The government has issued itself a report suggesting that maybe the whole color-coded warning system for terrorist alert isn’t working so well. I’m glad that they have noticed.
This is a silly system. It tells us, as far as I understand it, how scared we should be, on a scale of one to five. I went to the Homeland Security website to find out exactly what action is suggested at each level, so I know. At blue we should buy duct tape, at orange we should make sure we have enough duct tape, and at red we should call our workplaces and find out whether to take the day off. At some unspecified point we will use duct tape to attach plastic sheeting to all our windows, doors, and vents. This is, of course, the special plastic sheeting that allows in oxygen, but not whatever it is that we are supposed to be afraid of. This plastic sheeting maneuver is never connected with any level of fear, however. It is a separate illustration, right next to the advice to make sure everyone has coins with which to call one another. This is advice for communities which still have pay phones. These are probably the same communities that have the special plastic sheeting. Elsewhere the plan suggests that we find out what kinds of emergencies we are most likely to have. Perhaps we determine this by calling our most suspicious neighbors on the nonexistent pay phones and asking them just what kind of terrorist activity they’re working on right now.
What kind of system is that? The most active thing we ever get to do (aside from buying duct tape and then checking on it repeatedly) is to practice alternate routes to school. Reporting suspicious activities is not active enough to count. Note that I am not complaining about how useless all this is. I don’t know that home front activities were ever directly useful. But the current crop of recommended home front activities are silly. Shop? Check on your emergency supplies? Look around for suspicious behavior?
During WWII, people were given worthy tasks. They planted Victory Gardens, gathered up scrap metal, baked cakes without eggs. Everyone got to work knitting socks for soldiers. (I don’t quite get the egg bit, but I’m sure there was something to it.)They probably felt better. They felt that they were doing something to help. They felt safer because they had cabbages in the back yard and plenty of socks. Do we feel safer when we collect duct tape and watch our neighbors in case they do something suspicious? Hardly!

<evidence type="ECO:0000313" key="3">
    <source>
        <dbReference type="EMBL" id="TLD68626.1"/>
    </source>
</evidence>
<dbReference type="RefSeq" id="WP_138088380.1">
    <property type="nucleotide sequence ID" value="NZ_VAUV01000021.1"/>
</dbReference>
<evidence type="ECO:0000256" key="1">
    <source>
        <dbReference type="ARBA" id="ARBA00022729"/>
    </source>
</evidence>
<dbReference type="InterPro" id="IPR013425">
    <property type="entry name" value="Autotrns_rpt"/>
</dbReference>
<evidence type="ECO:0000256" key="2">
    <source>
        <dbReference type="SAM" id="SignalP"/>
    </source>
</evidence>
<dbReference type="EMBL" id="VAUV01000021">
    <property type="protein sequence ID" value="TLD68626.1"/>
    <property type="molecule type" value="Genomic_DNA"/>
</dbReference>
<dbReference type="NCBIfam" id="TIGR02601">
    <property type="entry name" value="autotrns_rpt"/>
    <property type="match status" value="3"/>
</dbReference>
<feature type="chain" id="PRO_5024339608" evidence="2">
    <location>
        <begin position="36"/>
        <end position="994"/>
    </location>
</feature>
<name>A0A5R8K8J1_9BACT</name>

And what kind of poster is that going to make? “Be Vigilant!” or “Check Your Duct Tape Supplies!” or possibly “Have You Found An Alternate Route?” No one is going to admire those in 2050. We won’t even have any good reminiscences. We’ll sit down surrounded by our great-grandchildren and tell them how on orange days we worked hard to feel slightly more vigilant than we had on yellow days. I don’t think so.
Go on! Plant a Victory Garden! Knit some socks! Don’t bother trying to achieve the level of fear appropriate for the color of the day, just pick up your spade and your knitting needles and do something patriotic!
I have completed the neckband. I think I will have enough yarn left, after I finish the sleeves, to make some socks. I also have a garden. I may not have access to a pay phone, and I may not have the magic plastic sheeting, but I think my approach will work just as well in case of a terrorist attack, and at least I don’t have to try to color-code it.